Tag Archives: kale

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Ugly Kohlrabi

When I was a kid, my father would periodically decide to plant a vegetable garden.  He didn’t plant one every year, and he didn’t even plant it in the same spot in our suburban yard each year.  But, when he did, it always meant we’d soon face the prospect of weeding, watering, and eating things we’d never heard of before.

The first year, he disassembled our swing set so that he could plant his crops and, needless to say, this didn’t endear us to his farming endeavors.  In subsequent years, though, he’d find a place along some ratty-looking shrubs, dig up the sod, and stick some stakes in the dirt.  Then he’d plant lots of seeds, most of which would grow into the mysterious produce we’d later come to know as “slimy okra,” “crazy kale,” and “ugly kohlrabi.” 

Why, I wondered, couldn’t he just be a normal dad and plant normal things like carrots, corn, and tomatoes?  Why couldn’t he just leave the science experiments to Dr. Frankenstein?  Nonetheless, despite the still-apt monikers, I learned to love the varied look, feel, and taste of vegetables rarely found on the plates of typical Midwestern kids during the Vietnam war era

Today, I find myself smiling as I think back on those gardens.  And I’m grateful to have been part of a generation that was required to clean our plates, no matter what kind of mysterious produce found its way there.

Ugly Kohlrabi

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Kale Stem Pesto

. . . And now, back to kale.  Not surprisingly, I had a bag full of kale stems left over after I stripped the leaves for kale salad and kale chips.  I could have composted the stems at my farmers market, which I often do, but I had so many stems this time that I decided to search the internet for a recipe for kale stem pesto. 

It’s a good thing I did. 

As instructed, I chopped and blanched the kale stems, along with a few cloves of garlic, before adding it all to my food processor with olive oil, lemon zest, parsley, red pepper flakes, sea salt, freshly cracked black pepper, and a big handful of organic walnuts — a gift from a dear friend with a walnut ranch in California.  I tossed the pesto together with fresh, homemade spaghetti and some spicy chicken sausage made on a local farm, then I topped it all off with grated Romano cheese from Tonjes Farm Dairy.  It was sublime.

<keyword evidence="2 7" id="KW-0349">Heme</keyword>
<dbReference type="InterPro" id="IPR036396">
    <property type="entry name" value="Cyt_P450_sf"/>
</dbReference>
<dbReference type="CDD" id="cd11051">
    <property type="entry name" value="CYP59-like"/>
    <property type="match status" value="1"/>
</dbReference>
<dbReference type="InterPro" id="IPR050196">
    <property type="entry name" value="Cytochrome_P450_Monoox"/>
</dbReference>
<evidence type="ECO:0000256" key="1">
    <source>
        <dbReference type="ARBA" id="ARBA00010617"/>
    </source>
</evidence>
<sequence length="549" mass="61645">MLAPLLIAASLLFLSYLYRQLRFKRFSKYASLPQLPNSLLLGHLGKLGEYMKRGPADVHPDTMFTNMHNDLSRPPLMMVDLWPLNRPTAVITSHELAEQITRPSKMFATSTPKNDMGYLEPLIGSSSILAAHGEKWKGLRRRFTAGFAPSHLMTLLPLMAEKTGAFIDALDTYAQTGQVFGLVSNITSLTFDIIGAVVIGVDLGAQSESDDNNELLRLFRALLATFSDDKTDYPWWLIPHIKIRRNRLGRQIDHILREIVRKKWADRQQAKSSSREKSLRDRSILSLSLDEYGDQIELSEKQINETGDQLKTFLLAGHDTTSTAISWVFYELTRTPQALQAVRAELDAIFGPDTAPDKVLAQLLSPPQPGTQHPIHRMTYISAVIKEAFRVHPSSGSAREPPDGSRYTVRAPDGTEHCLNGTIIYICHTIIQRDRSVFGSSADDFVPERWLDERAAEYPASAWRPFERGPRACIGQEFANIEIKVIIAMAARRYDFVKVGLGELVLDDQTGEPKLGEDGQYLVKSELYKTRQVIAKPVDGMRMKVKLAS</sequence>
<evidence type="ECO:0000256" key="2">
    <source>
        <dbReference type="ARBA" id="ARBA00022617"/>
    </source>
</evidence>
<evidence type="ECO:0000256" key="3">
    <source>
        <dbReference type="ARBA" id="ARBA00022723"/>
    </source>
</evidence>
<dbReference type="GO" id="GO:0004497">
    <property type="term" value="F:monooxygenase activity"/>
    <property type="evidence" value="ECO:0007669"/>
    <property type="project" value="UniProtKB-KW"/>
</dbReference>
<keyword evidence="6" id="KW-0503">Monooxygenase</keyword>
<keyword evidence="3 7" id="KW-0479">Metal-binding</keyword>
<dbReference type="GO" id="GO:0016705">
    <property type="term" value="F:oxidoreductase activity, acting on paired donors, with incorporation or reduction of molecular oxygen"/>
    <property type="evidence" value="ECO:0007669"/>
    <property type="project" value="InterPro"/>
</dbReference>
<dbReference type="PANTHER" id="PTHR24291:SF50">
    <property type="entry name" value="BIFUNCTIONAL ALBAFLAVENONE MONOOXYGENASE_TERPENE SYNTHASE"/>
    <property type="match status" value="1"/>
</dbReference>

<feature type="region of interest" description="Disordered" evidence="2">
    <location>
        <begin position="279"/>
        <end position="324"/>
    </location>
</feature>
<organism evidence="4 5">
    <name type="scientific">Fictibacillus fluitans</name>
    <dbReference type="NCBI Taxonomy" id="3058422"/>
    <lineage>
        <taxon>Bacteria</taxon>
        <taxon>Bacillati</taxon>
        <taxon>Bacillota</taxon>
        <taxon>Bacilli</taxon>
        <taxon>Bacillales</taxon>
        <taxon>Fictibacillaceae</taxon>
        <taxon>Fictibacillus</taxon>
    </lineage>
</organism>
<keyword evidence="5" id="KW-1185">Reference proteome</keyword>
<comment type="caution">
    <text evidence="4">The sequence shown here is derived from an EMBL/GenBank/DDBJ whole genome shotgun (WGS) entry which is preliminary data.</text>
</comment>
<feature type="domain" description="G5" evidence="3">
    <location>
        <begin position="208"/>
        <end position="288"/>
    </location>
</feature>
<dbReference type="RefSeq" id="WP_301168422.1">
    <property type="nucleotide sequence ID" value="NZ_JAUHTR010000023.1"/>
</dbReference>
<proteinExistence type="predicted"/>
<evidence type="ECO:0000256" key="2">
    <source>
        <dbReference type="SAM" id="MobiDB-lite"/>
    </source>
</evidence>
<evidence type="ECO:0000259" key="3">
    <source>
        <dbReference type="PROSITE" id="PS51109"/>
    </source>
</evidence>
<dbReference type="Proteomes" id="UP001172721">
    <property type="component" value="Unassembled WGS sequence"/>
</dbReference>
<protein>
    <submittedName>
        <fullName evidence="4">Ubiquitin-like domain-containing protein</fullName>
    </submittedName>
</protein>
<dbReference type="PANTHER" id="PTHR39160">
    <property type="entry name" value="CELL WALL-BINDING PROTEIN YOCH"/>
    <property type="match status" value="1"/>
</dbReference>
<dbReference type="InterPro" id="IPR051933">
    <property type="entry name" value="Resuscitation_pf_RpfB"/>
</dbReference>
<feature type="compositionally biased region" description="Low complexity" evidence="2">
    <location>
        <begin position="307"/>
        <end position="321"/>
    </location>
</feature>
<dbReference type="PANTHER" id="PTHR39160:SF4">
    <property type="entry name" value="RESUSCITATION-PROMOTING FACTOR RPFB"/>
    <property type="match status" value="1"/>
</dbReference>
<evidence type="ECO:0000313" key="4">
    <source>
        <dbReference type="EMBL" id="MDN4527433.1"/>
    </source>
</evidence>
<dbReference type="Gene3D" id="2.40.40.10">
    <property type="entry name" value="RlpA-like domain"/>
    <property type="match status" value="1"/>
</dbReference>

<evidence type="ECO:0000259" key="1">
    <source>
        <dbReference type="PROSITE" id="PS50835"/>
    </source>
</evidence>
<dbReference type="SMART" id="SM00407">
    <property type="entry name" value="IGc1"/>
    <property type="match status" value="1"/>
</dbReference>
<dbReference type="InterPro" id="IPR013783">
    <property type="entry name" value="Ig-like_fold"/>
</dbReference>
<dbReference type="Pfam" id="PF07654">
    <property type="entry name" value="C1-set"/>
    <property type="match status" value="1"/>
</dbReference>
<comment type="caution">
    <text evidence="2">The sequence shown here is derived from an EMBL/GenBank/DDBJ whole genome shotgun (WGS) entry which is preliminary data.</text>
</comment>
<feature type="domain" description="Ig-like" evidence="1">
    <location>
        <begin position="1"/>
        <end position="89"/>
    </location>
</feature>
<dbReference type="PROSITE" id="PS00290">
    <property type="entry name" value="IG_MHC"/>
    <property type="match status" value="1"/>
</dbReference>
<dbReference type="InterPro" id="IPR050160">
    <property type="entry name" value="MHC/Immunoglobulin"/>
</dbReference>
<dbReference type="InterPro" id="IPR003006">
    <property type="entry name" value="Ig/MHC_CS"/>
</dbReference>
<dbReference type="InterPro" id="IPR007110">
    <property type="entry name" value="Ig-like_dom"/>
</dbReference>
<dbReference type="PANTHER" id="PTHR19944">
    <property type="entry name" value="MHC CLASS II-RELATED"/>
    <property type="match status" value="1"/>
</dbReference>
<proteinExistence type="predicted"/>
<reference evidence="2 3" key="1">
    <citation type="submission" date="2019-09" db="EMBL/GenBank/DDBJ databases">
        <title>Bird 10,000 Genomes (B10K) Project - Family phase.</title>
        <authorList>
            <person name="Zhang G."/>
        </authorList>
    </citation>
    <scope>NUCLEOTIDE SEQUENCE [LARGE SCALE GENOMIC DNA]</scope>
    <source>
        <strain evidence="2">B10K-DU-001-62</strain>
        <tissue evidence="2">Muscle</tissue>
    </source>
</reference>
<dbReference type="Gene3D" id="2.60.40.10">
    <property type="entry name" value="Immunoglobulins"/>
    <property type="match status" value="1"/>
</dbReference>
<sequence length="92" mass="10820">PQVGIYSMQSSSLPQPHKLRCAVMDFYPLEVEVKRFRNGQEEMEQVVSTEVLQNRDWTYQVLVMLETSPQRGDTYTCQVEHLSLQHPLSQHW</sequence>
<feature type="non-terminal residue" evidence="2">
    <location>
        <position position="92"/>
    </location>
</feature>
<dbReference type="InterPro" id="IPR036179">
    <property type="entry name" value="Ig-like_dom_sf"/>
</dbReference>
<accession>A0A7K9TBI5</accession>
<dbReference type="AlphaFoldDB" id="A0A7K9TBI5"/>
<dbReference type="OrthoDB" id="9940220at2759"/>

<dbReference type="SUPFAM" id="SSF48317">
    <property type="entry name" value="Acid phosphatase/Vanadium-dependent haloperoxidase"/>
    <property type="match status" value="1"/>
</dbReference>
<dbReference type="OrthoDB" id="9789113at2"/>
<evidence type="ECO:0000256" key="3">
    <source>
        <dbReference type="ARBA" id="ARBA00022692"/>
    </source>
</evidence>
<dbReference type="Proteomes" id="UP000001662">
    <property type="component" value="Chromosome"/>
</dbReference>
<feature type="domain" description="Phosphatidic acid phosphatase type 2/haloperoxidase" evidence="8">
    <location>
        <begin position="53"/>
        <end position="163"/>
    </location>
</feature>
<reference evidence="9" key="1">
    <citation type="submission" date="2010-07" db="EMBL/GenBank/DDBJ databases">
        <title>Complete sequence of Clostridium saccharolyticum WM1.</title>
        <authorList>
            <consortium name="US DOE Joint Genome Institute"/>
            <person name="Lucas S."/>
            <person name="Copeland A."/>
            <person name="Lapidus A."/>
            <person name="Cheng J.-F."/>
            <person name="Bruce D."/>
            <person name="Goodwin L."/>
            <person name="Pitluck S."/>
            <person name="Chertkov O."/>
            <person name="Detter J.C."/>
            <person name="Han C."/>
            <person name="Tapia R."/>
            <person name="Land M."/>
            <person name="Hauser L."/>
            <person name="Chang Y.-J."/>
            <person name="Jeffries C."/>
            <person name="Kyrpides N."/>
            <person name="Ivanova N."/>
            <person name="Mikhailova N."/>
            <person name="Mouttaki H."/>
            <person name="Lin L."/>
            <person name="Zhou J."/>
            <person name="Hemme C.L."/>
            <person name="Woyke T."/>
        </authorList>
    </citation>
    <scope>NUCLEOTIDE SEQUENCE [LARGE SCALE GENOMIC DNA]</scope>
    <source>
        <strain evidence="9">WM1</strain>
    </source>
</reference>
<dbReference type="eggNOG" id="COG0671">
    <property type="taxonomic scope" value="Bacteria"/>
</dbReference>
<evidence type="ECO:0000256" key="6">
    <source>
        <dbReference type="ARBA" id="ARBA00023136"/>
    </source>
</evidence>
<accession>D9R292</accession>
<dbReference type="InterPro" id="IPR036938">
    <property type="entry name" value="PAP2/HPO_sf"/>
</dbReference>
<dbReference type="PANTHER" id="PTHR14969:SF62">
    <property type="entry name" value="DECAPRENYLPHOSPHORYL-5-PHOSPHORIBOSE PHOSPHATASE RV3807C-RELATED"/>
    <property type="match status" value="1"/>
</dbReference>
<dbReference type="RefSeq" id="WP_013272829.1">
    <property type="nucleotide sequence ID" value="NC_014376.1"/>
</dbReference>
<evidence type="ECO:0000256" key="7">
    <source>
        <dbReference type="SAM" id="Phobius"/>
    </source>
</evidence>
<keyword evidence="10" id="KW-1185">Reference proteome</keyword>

I doubt that I’ll ever throw my kale stems into the compost pile again.  

Kale Pesto

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Kale Chips

If kale salad isn’t your thing, perhaps you’re a fan of kale chips.  These addicting, crispy little snacks are a great way to get even the most finicky eater — child or adult — to eat green vegetables.  You can, of course, spend a small fortune purchasing them in plastic containers at your local health food store.  Or you can save yourself a lot of money and make them at home in almost no time at all.

Simply remove the leaves from the stems, wash and dry them thoroughly, toss them in a little olive oil (rubbing each leaf to make sure it’s very lightly coated), and sprinkle with sea salt (kosher salt will work, too)  and, if you like, pepper.  Then spread them out in a single layer on a sheet pan or two (or three), and place them in a 350 degree oven for about 12 to 18 minutes, turning the trays around after about 6 or 7 minutes.  You’ll know they’re done when they’re translucent but haven’t yet begun to turn black. 

Try it, and I suspect you’ll discover that the hardest part about making kale chips is not eating them before they have a chance to cool.  

Kale Chips

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Kale Salad

A couple of years ago, raw kale — once much-maligned — became all the rage in almost every restaurant of note.  It was hard to find a menu that didn’t feature kale salad in one form or another.  In my opinion, its fame was long overdue, and my own version of kale salad has become a winter staple at Chez Ks.  A simple dressing of olive oil, shallots, anchovies, capers, preserved lemon, black pepper, and chopped dates, makes the chiffonade of kale appear almost translucent.  But it’s the irresistible taste that keeps me coming back for more as I patiently await the arrival of spring’s baby lettuces.

Kale Salad

 

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An Abundance of Riches

If I had a dollar for every time someone told me that there’s no good produce at the farmers market this time of year, I’d be a very wealthy woman.   And if I had another dollar for every time I proved them wrong, I’d be twice as wealthy.

An Abundance of Riches